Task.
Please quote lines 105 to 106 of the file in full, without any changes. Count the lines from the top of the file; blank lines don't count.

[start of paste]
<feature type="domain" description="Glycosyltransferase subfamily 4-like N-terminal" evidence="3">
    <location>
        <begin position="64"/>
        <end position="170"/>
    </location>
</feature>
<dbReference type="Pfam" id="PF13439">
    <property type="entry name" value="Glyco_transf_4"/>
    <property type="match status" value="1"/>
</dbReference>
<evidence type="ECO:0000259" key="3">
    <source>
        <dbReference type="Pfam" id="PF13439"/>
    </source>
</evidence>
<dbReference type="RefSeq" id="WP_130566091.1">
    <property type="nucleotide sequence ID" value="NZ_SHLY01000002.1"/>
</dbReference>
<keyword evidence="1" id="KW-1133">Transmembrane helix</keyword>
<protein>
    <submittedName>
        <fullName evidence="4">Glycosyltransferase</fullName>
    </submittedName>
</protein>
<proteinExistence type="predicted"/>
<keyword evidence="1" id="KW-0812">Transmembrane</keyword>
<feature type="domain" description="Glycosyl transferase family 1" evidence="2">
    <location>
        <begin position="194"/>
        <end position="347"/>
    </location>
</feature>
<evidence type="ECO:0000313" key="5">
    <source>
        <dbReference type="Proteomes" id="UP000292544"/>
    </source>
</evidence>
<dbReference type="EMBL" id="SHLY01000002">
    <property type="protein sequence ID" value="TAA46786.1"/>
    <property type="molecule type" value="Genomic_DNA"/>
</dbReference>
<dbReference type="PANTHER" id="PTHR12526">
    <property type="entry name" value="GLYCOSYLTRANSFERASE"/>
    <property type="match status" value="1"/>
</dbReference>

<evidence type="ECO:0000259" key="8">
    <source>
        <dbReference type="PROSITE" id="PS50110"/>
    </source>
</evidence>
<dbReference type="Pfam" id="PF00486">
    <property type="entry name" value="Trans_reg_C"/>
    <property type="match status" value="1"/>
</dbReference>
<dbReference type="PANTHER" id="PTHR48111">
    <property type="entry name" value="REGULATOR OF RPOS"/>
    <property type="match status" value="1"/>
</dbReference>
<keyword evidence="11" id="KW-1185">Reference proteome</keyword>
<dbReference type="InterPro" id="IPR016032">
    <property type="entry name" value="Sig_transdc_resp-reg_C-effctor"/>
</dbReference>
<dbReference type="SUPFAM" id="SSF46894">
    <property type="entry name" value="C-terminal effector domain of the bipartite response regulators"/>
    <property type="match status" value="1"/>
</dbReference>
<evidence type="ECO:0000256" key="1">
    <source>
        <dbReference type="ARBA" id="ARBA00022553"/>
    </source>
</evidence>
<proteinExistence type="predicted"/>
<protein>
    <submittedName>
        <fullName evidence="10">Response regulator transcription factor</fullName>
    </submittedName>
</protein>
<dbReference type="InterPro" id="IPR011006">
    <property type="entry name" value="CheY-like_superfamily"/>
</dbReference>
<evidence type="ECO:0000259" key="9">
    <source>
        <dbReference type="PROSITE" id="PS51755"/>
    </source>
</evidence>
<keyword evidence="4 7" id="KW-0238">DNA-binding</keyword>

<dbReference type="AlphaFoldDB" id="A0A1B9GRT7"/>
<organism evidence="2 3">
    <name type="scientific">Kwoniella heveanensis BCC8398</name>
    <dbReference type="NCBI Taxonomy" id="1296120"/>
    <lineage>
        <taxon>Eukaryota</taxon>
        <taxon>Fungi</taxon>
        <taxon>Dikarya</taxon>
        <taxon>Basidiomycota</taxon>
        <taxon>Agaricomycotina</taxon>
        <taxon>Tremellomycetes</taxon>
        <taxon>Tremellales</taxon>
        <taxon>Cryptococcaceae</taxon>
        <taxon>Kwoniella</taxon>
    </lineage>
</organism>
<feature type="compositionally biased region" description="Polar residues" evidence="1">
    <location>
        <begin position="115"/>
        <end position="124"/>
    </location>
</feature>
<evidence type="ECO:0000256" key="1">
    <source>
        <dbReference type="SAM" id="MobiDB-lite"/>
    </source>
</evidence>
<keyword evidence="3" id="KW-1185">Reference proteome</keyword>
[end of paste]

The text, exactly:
        <begin position="115"/>
        <end position="124"/>